This phenomenon might contribute to the intense political polarization we’re seeing in Canada and the USA right now. If we keep conversing with our own tribes, we’ll continue to pull ourselves further apart from those in different tribes.
Step 3 – When Your Egosystem Changes Who You Are
Cognitive Behavioural Therapy (CBT) is rooted in the simple premise that if you change behaviour, you can eventually change the self. That you are how you act. In my opinion, that view doesn’t take the whole picture into account but it’s still largely useful, especially as a utilitarian framework; repeated behaviours become habits, habits alter your brain chemistry.
I think it’s quite possible, that if certain experiences or values you share on social media get you peer-validation (and thus a dopamine kick), you’re going to seek more of those experiences or adapt your value-system to encompass those beliefs.
We create personas on social media. In my egosystem, I’m a smartypants, philosophical secular-humanist who cooks amazing meals and takes gloriously life-changing vacations. I feel a tension in me to align more and more of my real-life with my egosystem persona. Many people I’ve spoken to have expressed the same feeling. It’s weird. I want to become the thing I self-present.
This isn’t a huge leap from Lieberman’s research which shows that our conceptions of self are to a great extent socially derived. In one study I came across there was this telling quote from a participant, about how the analytics she derived from her (Instagram) egosystem informed her choices about her appearance: “I don’t think that looks nice but the media say it was pretty, so people started following that and they got a lot of likes for it, like they were beautiful like that, so I guess social media show you that you have to be like this to be beautiful.”
Or this quote from another participant in the same study that revealed she was even consciously aware of the effects of her self-presentation on Instagram, but seemingly powerless to moderate them: “If you’ve never gone out to see the world, you’ll probably love yourself, because you don’t look at others. But when you look at social media, you start comparing. You start comparing yourself to other girls, and you’ll start to wonder why you’re not looking like them, that’s why you start changing.”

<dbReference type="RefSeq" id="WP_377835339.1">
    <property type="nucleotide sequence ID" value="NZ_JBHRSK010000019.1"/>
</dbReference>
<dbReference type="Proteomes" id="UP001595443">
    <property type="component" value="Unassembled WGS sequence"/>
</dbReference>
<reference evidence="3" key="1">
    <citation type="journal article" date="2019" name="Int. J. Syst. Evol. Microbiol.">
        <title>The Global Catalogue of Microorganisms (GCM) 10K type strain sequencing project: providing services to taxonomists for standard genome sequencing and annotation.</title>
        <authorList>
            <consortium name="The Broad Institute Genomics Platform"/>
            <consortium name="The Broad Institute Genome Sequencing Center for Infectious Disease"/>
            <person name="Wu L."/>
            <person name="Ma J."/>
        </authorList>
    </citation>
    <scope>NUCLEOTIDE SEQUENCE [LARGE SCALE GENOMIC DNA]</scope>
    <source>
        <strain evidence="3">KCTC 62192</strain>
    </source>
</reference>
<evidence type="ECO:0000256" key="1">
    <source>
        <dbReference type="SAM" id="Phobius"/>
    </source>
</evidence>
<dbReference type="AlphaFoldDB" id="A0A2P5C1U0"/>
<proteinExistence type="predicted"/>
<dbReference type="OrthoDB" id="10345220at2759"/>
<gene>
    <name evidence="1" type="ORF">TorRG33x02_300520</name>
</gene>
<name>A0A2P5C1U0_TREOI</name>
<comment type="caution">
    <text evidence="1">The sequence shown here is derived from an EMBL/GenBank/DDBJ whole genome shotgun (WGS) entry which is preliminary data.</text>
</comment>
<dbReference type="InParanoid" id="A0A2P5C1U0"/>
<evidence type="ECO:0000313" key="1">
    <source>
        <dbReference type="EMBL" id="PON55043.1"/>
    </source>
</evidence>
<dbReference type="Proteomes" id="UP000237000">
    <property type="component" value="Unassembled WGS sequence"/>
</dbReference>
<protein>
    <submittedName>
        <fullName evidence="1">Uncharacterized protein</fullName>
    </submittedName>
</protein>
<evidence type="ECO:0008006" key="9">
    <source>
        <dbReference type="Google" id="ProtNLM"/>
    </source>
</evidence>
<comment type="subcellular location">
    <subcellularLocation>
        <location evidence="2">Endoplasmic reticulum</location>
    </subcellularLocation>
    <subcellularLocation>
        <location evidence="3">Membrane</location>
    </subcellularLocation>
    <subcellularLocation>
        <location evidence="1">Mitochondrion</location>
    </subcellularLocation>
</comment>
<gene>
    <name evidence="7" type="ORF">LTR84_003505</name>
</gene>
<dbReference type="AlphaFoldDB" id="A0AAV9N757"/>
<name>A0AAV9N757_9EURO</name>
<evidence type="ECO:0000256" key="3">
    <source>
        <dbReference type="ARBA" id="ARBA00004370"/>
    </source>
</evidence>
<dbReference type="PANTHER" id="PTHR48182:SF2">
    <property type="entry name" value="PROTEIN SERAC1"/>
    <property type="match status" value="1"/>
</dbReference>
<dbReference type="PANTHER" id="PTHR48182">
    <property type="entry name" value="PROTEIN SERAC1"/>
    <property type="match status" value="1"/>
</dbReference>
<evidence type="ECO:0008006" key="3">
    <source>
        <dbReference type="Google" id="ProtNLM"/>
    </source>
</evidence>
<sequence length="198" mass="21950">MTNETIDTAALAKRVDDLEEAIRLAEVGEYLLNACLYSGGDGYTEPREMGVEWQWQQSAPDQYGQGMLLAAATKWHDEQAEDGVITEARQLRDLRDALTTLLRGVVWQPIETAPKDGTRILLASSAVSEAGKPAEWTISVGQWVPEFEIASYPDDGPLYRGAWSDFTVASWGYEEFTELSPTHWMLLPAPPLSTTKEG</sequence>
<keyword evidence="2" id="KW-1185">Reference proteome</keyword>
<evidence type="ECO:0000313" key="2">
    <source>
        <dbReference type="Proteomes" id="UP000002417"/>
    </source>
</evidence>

It’s that last bit that’s most telling, “that’s why you start changing”. She’s impressively aware of something I think affects us all. That our egosystems alter our behaviour, online and offline. That we try to align our real selves with the personas that we self-present.
As a side-note, I’m actually not that worried about the effects of the egosystem on younger people. Just reading the quotes from these digital natives shows they have an intuitive understanding of the mechanics of the egosystem (even if they are as of yet, incapable of resisting it). It’s older folks I’m worried about. People who aren’t necessarily sharing selfies, but political beliefs, and aren’t conscious of the peer-pressure influence on the amplification and entrenchment of their value-systems. Boomers, Gen Xers and older Gen Yers. People who didn’t grow up with a critical framework to evaluate social media interactions. It’s us I’m worried about.
So yeah, by Step 3, your egosystem kind of owns you. Rather than just selectively curating which experiences to share, you actively create them. You become subject to the persona you’ve created, and the values of the peer-group you’ve curated. You unknowingly seek readings, entertainment, opinions and life-experiences that might make for good content.